Maintaining Goal Weight
Once you have your goal weight, your veterinarian will also help you determine your dog’s current food intake; this includes the type of food they eat, the amount they receive, how often they are fed (2-3 times per day, free feeding, etc.), and the amount of treats or extra food they are given. Feeding your pet’s daily ration over 2-3 isolated meals throughout the day is a great strategy to make it easier to monitor their intake.
Also, eliminating treats, especially human food, is another easy way to cut out unnecessary calories. We know treats can be important for training and bonding, so you can use some of their daily ration of dog food as treats throughout the day if this is something that you do not want to give up. Many veterinarians will also recommend switching to a therapeutic weight loss diet that is designed to ensure that your dog still gets all of the nutrients that they need but with fewer calories.
In addition to regulating their food intake, making some lifestyle changes to increase your dog’s daily activity is another important step in the weight loss journey, as it will help them burn some extra calories. Simple activities like short walks, play dates, romps in the dog park, and throwing fetch in the backyard a few times a day can be extremely beneficial for meeting your dog’s weight loss goals and keeping the weight off in the future. Once your dog has returned to their ideal body weight, it is important to maintain some of these lifestyle changes so they can maintain that weight that you both have worked so hard to obtain.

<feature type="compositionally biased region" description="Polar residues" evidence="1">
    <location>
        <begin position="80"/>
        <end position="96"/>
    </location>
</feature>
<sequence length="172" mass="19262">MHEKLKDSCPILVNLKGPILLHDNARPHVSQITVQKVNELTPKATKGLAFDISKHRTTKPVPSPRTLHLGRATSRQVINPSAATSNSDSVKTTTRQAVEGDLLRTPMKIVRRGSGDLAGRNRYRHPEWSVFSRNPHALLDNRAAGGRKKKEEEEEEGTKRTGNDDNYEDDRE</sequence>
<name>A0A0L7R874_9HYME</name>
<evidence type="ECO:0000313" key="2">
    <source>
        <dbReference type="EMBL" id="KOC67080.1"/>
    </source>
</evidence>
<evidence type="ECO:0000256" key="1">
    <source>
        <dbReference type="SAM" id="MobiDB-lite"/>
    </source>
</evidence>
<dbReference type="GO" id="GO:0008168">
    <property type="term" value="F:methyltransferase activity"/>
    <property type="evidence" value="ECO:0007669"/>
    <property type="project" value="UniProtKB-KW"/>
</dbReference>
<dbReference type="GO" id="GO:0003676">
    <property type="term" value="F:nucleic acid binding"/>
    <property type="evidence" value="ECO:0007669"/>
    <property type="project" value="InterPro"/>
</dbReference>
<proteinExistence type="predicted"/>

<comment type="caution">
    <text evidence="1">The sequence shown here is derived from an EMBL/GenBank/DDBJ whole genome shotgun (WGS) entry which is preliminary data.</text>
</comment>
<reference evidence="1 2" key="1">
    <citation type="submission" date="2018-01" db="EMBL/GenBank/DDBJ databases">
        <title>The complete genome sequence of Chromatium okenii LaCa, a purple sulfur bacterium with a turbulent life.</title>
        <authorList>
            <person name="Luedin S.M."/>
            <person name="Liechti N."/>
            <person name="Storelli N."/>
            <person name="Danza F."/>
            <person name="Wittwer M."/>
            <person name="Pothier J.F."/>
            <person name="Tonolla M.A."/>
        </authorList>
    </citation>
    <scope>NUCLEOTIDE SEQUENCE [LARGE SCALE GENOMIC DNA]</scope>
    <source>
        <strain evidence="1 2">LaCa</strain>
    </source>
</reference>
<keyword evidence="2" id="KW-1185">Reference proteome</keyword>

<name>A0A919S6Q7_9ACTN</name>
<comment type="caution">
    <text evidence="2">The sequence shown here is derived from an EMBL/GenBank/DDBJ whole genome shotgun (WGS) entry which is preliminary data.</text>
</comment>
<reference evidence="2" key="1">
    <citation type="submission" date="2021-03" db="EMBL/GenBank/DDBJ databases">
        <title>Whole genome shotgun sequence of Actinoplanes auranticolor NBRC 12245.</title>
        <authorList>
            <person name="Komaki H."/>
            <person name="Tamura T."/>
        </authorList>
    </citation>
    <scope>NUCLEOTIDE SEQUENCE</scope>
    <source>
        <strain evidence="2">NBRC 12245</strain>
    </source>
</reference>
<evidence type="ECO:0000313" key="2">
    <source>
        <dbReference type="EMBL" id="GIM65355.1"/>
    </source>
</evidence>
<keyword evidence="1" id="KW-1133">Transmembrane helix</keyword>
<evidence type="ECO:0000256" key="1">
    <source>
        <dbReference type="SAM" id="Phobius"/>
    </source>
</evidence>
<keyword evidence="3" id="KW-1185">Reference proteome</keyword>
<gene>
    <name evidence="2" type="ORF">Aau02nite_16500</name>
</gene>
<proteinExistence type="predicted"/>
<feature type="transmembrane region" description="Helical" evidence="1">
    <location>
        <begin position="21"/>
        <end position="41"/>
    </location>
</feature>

Now that you have established your dog’s ideal body weight, adjusted their food intake, and determined what lifestyle changes you are going to make, you are ready to put your plan into action. Your veterinarian can help you calculate the number of calories that your dog should be consuming each day and determine what type of food would be most beneficial for your individual dog. Somewhat severe calorie restriction is often necessary to achieve the goal of losing 1-2% of their body weight in a week, so veterinarians will typically recommend decreasing their food intake by around 15-20% per day and monitoring their progress by weighing them at the clinic every 2-3 weeks. Monitoring your pet’s weight is one of the most important parts of this process, as you may have to further decrease their intake if they are not achieving their goals in an appropriate amount of time.
Although it may seem somewhat minor due to the large number of dogs that are affected, obesity is a serious disease that can lead to a lot of other major health problems in our four-legged friends. Fortunately, as owners, we can make some simple dietary and lifestyle changes to help our dogs maintain a healthy weight that will increase not only the length but also the quality of their life. Some of these changes can be difficult for both you and your dog to adjust to, but if you stick to your plan and work with your veterinarian, it will certainly be worth it